The Court of Appeal examined the interaction between insolvency law and the landlord’s right to possession in Sharples v Places for People Homes Ltd and Godfrey v A2 Dominion Homes Ltd  EWCA Civ 813.
The result was a surprise to some practitioners – the inclusion of rent arrears in bankruptcy or a DRO did not prevent a landlord from gaining possession of the property.
The two appeals, heard together, involved tenants with rent arrears. Both tenants faced a possession claim brought on ground 8, schedule 2 Housing Act 1988. Ground 8 is made out where the amount of rent arrears exceeds a defined threshold both at the date of service of the notice, and on the day of the hearing. Where rent is payable monthly the threshold is two months’ worth of rent. In Godfrey, the tenant had applied for a DRO and was in the moratorium period. In Sharples, the tenant had applied for bankruptcy which had not yet been discharged.
During a DRO moratorium, s251G(2) Insolvency Act 1986 prevents a creditor ‘to whom a specified qualifying debt is owed’ from:
- having a remedy in respect of the debt, or
- commencing any action or other legal proceedings against the debtor for the debt.
For bankruptcy this is extended by s285(3) of the act to include a ‘remedy against the property or person of the bankrupt’. The wording has broadly the same effect as for DROs.
This means that creditors are normally prevented from pursuing repayment of a debt. In bankruptcy, there is a right to claim against the bankruptcy estate, if any.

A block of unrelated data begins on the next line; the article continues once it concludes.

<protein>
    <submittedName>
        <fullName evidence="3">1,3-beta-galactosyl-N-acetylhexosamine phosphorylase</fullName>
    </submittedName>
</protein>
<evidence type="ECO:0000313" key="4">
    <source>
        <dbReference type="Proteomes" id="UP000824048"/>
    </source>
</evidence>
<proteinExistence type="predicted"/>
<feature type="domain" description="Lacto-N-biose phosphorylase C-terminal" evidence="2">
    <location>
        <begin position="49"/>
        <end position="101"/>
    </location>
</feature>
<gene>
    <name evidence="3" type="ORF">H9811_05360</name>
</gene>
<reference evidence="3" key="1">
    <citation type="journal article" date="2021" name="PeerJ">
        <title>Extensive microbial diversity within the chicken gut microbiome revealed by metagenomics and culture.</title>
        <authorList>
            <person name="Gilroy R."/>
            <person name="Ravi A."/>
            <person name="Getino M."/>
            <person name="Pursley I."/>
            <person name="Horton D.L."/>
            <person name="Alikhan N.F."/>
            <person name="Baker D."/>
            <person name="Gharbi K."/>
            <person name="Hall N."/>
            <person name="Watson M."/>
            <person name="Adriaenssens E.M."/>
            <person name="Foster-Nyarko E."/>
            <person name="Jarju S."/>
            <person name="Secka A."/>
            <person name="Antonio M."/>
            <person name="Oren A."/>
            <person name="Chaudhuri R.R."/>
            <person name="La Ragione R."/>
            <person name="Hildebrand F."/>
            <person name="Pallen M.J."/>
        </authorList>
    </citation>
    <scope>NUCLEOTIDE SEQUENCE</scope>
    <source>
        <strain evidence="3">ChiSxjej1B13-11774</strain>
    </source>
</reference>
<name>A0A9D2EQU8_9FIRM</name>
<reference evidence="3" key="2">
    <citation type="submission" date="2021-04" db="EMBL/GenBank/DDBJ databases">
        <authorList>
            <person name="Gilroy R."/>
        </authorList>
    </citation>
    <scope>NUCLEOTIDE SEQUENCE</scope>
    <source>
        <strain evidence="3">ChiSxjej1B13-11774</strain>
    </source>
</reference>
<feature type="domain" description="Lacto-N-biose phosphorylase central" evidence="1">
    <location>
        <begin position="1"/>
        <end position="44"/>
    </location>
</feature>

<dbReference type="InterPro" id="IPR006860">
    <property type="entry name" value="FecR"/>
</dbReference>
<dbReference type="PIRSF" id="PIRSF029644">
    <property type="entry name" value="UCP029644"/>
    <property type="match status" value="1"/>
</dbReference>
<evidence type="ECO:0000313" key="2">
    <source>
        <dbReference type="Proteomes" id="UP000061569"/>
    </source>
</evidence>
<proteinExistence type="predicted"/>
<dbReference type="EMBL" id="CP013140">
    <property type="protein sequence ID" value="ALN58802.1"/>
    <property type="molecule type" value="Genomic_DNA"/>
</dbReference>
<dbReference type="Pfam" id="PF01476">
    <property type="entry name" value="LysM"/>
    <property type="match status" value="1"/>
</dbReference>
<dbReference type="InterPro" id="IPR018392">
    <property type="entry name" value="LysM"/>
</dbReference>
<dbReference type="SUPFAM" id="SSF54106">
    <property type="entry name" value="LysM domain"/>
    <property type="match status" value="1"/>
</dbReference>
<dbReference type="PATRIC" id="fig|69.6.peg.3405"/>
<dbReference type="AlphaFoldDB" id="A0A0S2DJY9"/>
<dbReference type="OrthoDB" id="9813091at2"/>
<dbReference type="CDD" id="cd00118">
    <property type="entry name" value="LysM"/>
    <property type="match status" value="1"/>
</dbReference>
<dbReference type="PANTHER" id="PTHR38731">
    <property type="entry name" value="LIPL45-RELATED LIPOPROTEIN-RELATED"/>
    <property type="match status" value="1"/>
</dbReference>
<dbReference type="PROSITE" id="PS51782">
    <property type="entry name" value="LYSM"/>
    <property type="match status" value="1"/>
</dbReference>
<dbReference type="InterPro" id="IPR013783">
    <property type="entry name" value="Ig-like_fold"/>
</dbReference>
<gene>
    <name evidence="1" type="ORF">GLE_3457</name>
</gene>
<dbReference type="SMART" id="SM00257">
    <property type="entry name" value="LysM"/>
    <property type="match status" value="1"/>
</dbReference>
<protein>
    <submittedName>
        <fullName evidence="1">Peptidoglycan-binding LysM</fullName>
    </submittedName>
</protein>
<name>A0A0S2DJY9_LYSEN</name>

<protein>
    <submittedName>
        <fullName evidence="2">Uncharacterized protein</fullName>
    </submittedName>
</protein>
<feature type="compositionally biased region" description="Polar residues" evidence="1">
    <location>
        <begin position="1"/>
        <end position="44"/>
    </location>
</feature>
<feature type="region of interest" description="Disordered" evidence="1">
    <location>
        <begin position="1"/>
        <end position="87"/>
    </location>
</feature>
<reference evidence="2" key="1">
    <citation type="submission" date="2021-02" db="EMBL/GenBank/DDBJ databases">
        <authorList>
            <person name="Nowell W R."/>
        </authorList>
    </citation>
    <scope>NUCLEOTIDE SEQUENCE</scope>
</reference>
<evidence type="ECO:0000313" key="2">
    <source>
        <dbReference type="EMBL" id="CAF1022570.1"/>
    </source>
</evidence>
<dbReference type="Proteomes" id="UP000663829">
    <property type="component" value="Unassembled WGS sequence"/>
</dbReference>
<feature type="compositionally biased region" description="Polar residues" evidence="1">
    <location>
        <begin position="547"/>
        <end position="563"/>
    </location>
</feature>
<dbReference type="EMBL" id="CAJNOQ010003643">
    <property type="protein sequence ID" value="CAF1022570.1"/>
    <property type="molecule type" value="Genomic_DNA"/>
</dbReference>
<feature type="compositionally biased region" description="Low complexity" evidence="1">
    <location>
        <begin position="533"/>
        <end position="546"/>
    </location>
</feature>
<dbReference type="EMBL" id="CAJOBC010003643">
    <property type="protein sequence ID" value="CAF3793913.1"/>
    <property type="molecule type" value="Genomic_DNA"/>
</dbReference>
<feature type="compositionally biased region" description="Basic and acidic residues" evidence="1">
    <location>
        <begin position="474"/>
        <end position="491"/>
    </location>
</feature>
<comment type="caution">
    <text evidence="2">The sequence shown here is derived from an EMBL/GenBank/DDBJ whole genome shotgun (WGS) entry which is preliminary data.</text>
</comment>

The Court of Appeal held that in a possession case, whilst the landlord had no right to recover the money owed, the existence of the bankruptcy or DRO did not interfere with their right to a possession order. In a ground 8 case, the threshold for mandatory possession could be met despite the right to recover the arrears having been extinguished by bankruptcy.
Stay on proceedings in the Insolvency Act
There is an automatic stay on most legal proceedings in the Insolvency Act. This does not apply to possession proceedings but if there is a money claim element, that element will be automatically stayed. Sections 285(1) and 251G(3) of the Act give the court the power to stay cases but this is unlikely to be useful in possession proceedings. In Godfrey and Sharples at paragraph 95 the Court of Appeal commented that that this power should not normally be exercised in proceedings for possession of property.
Proceedings on breach of tenancy
Many standard tenancy agreements have an insolvency clause making bankruptcy, and in some cases a DRO, a breach of the tenancy. Enforcement of this type of clause is rare. Where there are no arrears, the landlord is not directly notified of the insolvency. Where there are arrears, the landlord can issue a possession claim on grounds of rent arrears.
Tactics for dealing with arrears included in insolvency
A local authority or housing association may have a policy of writing off arrears that have been included in insolvency. This means not asking for payment or issuing a claim based on those arrears. Social landlords can be asked for a copy of their policy on insolvency and rent arrears.
Problems can arise where landlords do require payment of arrears included in insolvency. A poor payment record or high arrears could mean the court is more likely to make an outright possession order if a suspended order cannot contain terms for payment of the debt. Moreover, if the tenant applies to suspend a warrant and payment of the arrears cannot form part of the order, the application is more likely to be dismissed.